A Texas Cowboy For The 21st Century
I traveled in my 2007 Malibu with my wife and two granddaughters in July, 2010. I stayed in my friend Michael East’s Santa Fe Ranch in south Texas. It was there where I saw a most unusual function for a Toyota truck.
I have never had any respect for those men that drive those large twin cab (or crew cab) pickups particularly those that mount a bank of lights on the roof and attach what looks like a streetcar’s cow catcher to the front. My lack of respect is especially so when I see these lumbering vehicles being driven in Vancouver.
Now in South Texas I don’t think I ever saw (in my four days there) one single Audi, Mercedes Benz, Volvo or a BMW. I saw lots of 4x4s particularly the Cadillac. But the car of choice is the truck I have so little respect for.
Michael East has had the crew cab pickup in as many brands as they make them but he says the best has been his Toyota Tacoma. I had no idea of what he was talking about until I saw him in action. One morning he told me, “We are going to pen some cattle.”
Now Michael East’s main ranch house and ranch entrance is on the west side of US 281, 10 to 21 miles south of Linn. In his truck (with Rebecca in the back seat) we crossed 281 and headed south for a while and we then got to a large gate which Rebecca learned to open. From there we drove on the caliche and sand road and passed several pastures called potreros in Spanish even though they usually hold cattle and not ponies.
Michael explained that he had to move some 15 head of cattle from deep within the pasture and then out by a trap gate (the gate is much like a subway turnstile and it can only go in one direction). When we finally found the head of cattle they immediately hid inside a tight group of mesquite trees. These are called motts in English and motas in Spanish. A large mott is called a mogote.
It was then that I found the usefulness of the Toyota. Michael drove it and stopped right at one of the exterior trees. The cattle fled. He then closely followed them weaving in and out. He would put the pickup in reverse and then zoom around. After almost half hour it seemed that the cattle had returned to the original mott and they were as far as possible from the trap gate. Michael told me, “The trick is to move them and let them go where they want. You want to tire them a bit but not so much that they will get hot. Then they will do nothing or even become aggressive.” It was a case of patience. We moved around and up and down and after about 45 minutes the cattle finally moved to the edge of the pasture where there was a fence. Driving on their tales and not allowing them to move away from the fence Michael somehow managed to have the cattle go out from the pasture. He explained that even though it was close to 90 Fahrenheit he had to leave the windows open and not use the air conditioner. The truck would overheat in such severe turnings and reversing. Every once in a while Michael would yell, “Duck,” or “Careful,” as we closely wove between mesquites. Fresh growth on these trees have terrible thorns and the branches would have hit me on the face had I not ducked. The pickup will soon (I am sure) lose all its paint because of the constant scratching.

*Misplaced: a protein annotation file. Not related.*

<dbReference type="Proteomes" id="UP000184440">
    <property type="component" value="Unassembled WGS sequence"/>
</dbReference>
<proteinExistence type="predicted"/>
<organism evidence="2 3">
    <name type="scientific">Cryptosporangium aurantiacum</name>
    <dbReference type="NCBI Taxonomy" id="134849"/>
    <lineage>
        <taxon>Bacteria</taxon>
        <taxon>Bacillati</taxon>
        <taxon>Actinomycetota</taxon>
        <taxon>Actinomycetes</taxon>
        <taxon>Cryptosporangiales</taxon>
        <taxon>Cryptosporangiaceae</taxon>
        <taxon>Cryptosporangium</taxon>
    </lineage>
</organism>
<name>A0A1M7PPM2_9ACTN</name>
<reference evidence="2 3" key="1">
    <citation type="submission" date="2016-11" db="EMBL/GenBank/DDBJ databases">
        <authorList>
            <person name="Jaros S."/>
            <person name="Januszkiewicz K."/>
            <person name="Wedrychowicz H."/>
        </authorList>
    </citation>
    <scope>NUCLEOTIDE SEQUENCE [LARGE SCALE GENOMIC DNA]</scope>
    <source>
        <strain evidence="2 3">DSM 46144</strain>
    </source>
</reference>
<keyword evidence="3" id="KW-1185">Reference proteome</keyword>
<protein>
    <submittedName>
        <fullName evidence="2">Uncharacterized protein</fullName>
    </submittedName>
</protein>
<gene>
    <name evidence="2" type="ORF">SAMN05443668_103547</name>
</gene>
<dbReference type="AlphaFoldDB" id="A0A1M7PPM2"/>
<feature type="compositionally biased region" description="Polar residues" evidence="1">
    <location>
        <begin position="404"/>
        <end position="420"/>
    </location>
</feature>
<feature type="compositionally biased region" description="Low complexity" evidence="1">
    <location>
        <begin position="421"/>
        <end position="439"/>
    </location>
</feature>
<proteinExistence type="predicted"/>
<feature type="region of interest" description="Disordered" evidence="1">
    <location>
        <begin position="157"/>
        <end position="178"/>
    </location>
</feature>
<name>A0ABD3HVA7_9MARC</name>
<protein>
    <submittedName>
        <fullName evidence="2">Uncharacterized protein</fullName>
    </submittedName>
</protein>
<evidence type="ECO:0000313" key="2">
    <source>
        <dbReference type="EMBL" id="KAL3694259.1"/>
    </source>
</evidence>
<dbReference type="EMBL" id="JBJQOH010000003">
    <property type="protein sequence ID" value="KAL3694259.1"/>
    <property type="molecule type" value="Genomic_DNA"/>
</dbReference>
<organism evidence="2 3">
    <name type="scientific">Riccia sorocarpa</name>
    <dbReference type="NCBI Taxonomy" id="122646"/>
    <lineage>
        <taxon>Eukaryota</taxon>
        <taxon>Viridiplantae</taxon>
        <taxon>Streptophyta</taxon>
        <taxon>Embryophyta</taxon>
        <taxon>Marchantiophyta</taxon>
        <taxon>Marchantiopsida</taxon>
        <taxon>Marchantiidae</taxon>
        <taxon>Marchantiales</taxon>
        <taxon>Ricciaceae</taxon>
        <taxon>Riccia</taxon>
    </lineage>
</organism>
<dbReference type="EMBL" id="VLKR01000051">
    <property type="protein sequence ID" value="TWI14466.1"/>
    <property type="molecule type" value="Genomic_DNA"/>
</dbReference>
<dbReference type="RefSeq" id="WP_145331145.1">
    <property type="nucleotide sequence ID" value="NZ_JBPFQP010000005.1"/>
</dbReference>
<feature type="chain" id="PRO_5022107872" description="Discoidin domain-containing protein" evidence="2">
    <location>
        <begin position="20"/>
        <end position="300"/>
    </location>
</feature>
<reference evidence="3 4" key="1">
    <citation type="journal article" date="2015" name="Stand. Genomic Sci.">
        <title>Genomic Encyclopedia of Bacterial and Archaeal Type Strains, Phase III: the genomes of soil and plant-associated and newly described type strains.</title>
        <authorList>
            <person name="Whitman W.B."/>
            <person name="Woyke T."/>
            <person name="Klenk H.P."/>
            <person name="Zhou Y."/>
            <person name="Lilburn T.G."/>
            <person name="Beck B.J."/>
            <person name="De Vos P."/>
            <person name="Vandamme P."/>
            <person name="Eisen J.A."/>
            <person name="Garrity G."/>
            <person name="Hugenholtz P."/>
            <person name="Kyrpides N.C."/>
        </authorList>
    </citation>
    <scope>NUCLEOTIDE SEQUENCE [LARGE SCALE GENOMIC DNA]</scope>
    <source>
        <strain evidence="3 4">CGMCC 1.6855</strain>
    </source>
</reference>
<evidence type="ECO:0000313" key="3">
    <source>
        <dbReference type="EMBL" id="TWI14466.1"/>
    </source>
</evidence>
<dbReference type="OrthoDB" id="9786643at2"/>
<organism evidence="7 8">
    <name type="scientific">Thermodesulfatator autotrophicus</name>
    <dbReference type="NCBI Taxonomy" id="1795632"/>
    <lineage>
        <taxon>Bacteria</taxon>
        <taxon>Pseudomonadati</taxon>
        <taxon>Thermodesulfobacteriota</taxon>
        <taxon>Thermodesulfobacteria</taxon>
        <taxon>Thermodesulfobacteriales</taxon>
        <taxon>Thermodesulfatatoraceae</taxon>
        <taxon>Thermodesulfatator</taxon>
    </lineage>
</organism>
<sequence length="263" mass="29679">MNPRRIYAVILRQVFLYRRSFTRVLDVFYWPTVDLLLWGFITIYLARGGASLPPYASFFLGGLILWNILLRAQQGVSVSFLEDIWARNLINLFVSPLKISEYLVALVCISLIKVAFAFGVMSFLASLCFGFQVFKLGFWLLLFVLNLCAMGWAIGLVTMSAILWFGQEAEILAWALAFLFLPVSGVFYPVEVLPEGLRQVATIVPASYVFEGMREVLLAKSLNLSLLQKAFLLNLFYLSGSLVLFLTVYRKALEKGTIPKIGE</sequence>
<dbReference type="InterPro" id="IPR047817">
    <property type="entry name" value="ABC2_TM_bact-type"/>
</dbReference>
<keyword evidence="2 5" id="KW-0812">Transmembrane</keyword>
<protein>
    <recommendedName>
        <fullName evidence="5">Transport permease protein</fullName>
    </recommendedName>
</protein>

It occurred to me that Michael’s pickup was being used as an efficient horse. It would have taken a lot more time and perhaps many horses to ride from the ranch house to the pasture and handle the cattle. Michael explained that this particular head of cattle was made up of old cows that had been used for years to produce calves. They had now arrived to the end of their breeding life and they had to be herded and taken away to make hamburger.
Once the old cows had been moved out of the pasture, Michael used his iPhone to contact cowboys to open gates and herd them (on horseback) into the appropriate pens.
When Michael was had finished he was approached by his foreman’s brother Carlos Urias who said in Spanish, “How much do we owe you for this?” To which Michael answered, “A new truck.”
Michael then informed Carlos that one of the cows was ubrada (had large udders). There was perhaps a young calf back in the pasture. This cow did not become hamburger meat that day but was taken back to the pasture where she would lead the cowboys to her young.
Originally published at blog.alexwaterhousehayward.com.